The mirror image of beauty isn't ugliness, it is fear and Onda gives you desire and fear in equal helpings. Fear as much as beauty balances on the precipice of activity and passivity. In considering fear you find the seeds for the broader questions of agency and fate. Is a fear of heights a fear of falling or jumping?

Onda interrogates beauty in a similar manner and beauty is revealed to be neither pretty nor polite. It is sinister and seductive. It is gorgeous. It comes at you forcefully whether you're ready or not. Onda favors destructive beauty and the heights that challenging work inspires. Beauty can cut, but it can also transform you. It is up to you whether or not to take the risk.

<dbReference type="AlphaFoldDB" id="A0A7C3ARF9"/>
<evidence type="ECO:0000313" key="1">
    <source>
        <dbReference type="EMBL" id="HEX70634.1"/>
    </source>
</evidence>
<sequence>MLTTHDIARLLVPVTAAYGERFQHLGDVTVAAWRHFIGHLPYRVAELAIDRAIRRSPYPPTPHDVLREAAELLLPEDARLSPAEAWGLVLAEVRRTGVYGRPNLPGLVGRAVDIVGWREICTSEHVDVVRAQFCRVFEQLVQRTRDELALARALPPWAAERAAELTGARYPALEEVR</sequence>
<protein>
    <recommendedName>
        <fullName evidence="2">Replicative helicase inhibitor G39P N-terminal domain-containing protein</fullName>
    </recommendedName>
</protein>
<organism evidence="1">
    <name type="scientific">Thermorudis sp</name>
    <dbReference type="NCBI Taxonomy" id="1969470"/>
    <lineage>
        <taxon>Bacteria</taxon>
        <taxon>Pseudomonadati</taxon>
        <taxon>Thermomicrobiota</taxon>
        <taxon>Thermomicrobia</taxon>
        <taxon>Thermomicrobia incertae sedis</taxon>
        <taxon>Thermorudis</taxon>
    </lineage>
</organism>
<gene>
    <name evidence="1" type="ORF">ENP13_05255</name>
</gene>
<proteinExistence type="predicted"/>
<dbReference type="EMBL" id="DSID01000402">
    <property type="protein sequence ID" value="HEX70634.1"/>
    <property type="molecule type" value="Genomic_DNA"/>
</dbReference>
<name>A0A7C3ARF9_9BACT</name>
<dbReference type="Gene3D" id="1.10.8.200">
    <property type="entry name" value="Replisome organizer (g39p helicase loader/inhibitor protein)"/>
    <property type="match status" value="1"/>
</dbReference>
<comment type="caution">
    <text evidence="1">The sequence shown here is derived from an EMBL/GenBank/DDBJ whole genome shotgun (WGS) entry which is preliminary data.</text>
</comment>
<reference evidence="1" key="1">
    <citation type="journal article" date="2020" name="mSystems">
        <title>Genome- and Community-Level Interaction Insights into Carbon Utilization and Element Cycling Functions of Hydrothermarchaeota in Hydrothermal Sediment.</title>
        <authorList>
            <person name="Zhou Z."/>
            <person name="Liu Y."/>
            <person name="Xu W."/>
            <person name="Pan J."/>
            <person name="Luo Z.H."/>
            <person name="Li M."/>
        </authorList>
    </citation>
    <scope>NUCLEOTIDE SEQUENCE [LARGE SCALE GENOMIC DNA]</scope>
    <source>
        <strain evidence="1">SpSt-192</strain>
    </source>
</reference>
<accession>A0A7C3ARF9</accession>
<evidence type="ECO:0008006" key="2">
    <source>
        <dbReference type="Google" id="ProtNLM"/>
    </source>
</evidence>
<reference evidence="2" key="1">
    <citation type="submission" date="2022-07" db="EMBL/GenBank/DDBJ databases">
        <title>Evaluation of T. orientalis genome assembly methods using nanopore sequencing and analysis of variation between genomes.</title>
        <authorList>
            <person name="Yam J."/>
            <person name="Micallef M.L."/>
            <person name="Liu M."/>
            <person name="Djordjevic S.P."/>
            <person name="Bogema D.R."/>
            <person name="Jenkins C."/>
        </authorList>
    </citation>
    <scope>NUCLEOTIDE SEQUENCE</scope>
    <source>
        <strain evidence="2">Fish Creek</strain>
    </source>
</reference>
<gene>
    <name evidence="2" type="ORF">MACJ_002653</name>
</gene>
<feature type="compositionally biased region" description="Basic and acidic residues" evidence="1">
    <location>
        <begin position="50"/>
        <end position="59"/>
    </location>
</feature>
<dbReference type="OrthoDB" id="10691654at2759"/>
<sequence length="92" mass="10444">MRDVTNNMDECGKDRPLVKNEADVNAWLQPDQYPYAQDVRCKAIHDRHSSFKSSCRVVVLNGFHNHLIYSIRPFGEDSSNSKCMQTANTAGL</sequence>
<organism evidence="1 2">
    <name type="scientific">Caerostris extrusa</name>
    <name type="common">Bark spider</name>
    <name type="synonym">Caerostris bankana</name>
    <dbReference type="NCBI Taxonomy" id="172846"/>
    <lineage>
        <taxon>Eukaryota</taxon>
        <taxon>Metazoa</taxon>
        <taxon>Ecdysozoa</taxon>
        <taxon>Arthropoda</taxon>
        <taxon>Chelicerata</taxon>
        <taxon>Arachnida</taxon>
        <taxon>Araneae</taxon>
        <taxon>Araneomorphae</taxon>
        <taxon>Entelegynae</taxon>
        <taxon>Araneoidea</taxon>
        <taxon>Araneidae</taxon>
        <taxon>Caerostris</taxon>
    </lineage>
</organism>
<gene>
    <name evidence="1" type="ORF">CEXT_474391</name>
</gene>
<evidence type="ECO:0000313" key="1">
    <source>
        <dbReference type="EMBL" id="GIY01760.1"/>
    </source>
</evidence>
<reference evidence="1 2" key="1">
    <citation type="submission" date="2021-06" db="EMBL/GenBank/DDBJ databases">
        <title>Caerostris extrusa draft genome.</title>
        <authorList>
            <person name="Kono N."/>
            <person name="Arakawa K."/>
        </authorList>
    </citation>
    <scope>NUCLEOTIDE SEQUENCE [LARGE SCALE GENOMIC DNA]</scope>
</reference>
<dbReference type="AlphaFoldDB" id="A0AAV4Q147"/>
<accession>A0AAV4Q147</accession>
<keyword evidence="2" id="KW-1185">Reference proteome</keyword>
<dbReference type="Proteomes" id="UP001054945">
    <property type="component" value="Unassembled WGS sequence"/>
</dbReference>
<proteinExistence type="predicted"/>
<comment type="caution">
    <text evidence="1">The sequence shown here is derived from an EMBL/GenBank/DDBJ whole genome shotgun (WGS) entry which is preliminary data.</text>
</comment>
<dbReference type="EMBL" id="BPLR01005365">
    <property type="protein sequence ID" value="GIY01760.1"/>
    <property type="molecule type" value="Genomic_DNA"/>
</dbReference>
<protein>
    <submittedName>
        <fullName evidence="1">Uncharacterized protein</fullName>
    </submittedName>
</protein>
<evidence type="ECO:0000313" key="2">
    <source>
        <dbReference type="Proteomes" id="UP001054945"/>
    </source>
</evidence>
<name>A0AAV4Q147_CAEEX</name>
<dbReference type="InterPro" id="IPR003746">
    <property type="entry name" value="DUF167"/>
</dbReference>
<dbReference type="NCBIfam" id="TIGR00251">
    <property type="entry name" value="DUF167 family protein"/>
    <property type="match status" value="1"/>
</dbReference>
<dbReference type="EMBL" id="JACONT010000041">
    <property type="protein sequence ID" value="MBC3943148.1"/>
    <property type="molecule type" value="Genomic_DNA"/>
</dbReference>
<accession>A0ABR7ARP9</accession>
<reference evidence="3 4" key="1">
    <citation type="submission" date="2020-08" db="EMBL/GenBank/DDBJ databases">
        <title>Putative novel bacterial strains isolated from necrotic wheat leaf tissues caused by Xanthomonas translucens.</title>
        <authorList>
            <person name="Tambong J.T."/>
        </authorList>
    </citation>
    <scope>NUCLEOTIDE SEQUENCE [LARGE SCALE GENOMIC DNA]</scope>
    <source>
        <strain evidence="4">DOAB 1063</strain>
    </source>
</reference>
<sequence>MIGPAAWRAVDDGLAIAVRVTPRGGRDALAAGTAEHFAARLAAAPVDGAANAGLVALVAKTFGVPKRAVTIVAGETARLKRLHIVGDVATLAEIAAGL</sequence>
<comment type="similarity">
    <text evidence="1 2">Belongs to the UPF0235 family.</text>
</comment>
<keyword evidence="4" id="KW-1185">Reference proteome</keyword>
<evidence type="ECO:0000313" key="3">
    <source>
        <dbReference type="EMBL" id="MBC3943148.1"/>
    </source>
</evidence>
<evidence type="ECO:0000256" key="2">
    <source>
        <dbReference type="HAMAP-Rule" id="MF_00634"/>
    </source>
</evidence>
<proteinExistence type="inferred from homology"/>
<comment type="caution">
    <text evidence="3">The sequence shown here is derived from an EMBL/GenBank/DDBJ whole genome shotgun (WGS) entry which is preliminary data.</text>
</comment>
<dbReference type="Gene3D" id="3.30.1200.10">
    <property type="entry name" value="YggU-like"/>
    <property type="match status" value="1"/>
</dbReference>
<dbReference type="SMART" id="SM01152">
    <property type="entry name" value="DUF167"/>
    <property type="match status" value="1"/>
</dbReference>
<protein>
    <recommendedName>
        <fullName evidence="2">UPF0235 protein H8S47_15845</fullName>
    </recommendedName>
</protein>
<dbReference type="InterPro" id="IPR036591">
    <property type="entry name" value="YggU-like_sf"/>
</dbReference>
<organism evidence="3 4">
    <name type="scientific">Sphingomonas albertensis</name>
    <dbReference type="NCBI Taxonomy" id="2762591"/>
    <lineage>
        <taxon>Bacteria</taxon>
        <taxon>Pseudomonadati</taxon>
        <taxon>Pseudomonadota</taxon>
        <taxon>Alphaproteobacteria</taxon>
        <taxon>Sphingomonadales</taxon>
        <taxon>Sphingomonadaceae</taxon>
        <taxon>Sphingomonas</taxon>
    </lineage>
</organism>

I wear Onda EDP often, but have recently been introduced to the Extrait de Parfum, which is a slightly different breed of cat. A little less alarming, a good bit more seductive. The differences are noticeable in the projection. The EDP uses passionfruit to light the fuse on the hot, salty, earthy heart of Onda. The EDP lunges at you with a sense of momentum and feels constantly expanding as if an exercise in olfactory physics. The Extrait moves more fluidly. It surrounds you and seeps into you. It's harder to pinpoint its source even though you know where you dabbed it. It is extremely rich and elaborate. The Extrait is darker than the EDP and its complexity makes it denser, though not heavier. It is even more alluring than the EDP and cuts me deeper. The Extrait is more a chypre than the EDP and while it has all the magnetism of the classical chypres, it is neither retro in style nor reminiscent in tone.